The Colusa County Board of Supervisors last week signed off on a change to the proposed new Tri-Counties Juvenile Detention Facility in Marysville, a regional facility that will house juveniles from Colusa, Sutter, and Yuba counties.
The item was added to last Tuesday’s agenda as an urgent matter, which came to Colusa County CAO Wendy Tyler’s attention the Friday night before the board meeting, after the agenda had been posted.
According to Tyler, the estimated cost for building the facility has soared by more than 20 percent, from an original estimate of $18 million to the current estimate of $24 million. Tyler added that Colusa, Yuba and Sutter county had all lobbied the state for additional funding for construction, but were told that “there simply isn’t funding there.”
Colusa, Sutter, and Yuba counties first joined together to construct a new jointly operated juvenile hall back in 2013. Colusa County was initially approved for a $5.6 million grant for a new juvenile facility in 2010, but proposed the joint facility with Sutter and Yuba counties because of their low number of offenders. Yuba County was awarded a state grant of $9.6 million in the summer of 2015.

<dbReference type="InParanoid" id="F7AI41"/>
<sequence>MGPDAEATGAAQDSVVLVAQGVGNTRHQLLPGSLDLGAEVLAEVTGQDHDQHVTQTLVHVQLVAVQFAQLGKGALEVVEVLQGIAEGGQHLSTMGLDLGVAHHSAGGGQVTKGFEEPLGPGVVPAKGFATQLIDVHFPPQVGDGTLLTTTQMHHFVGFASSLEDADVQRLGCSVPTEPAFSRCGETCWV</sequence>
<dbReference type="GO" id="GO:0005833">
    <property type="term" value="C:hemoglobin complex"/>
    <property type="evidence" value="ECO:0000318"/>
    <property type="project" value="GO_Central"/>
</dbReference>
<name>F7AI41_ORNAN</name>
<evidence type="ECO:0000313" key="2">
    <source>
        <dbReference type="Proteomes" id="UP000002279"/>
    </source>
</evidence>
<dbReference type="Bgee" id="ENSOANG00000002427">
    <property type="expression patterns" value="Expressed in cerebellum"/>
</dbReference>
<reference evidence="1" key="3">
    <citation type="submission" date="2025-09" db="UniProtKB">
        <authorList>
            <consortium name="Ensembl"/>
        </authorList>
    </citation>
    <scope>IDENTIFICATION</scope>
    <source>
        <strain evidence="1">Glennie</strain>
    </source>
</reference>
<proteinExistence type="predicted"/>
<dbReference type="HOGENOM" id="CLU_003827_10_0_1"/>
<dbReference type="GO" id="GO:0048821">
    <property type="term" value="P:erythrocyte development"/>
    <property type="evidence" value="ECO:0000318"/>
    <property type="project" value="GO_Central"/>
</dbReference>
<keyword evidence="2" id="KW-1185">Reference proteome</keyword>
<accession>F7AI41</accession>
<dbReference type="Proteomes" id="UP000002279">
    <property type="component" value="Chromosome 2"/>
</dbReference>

Under a joint powers agreement, the three counties agreed to split the construction costs, with Sutter and Yuba counties each covering 40 percent and Colusa covering 20 percent.
Last week, Tyler said that Colusa County’s 20 percent share of the increased cost alone would be $1.2 million, and said that the counties were advised to submit a revised scope for the project to bring costs down.
The initial plans called for three pods of 16 beds each, as well as classrooms, interview rooms, a visitation area, and locker rooms. Under the revised plans that were approved by the board last week, the facility will be downsized to just two pods. Each will still have 16 beds, bringing the total number of beds down to 32 from 48. Even with those changes, Colusa County will still see an increase in cost over the initial estimate.
“There would still be an increased cost of $130,000 (for Colusa County),” Tyler said.
Colusa County Chief Probation Officer Bill Fenton told the board that the state was OK with the downsizing, and said that the footprint for the facility would still be for three pods – the third just wouldn’t be built. Fenton added that the 32-bed facility would have met the needs of the county over the prior three years. Fenton also said that it was possible the additional $130,000 could come out of the Probation Department’s budget, rather than the county’s general fund.
The change of scope will go before the Board of State and Community Corrections for approval during their Nov. 8 meeting, Tyler said, which was the last opportunity for the counties to get approval for construction in 2019.
“We have to get a shovel in the ground for this project in 2019. Absolutely have to,” Tyler told the board. “This is a project that is being brought to the very forefront of their attention.”
Supervisor John Loudon made the motion to authorize Tyler to sign off on the changes, which was seconded by Denise Carter. The motion carried unanimously.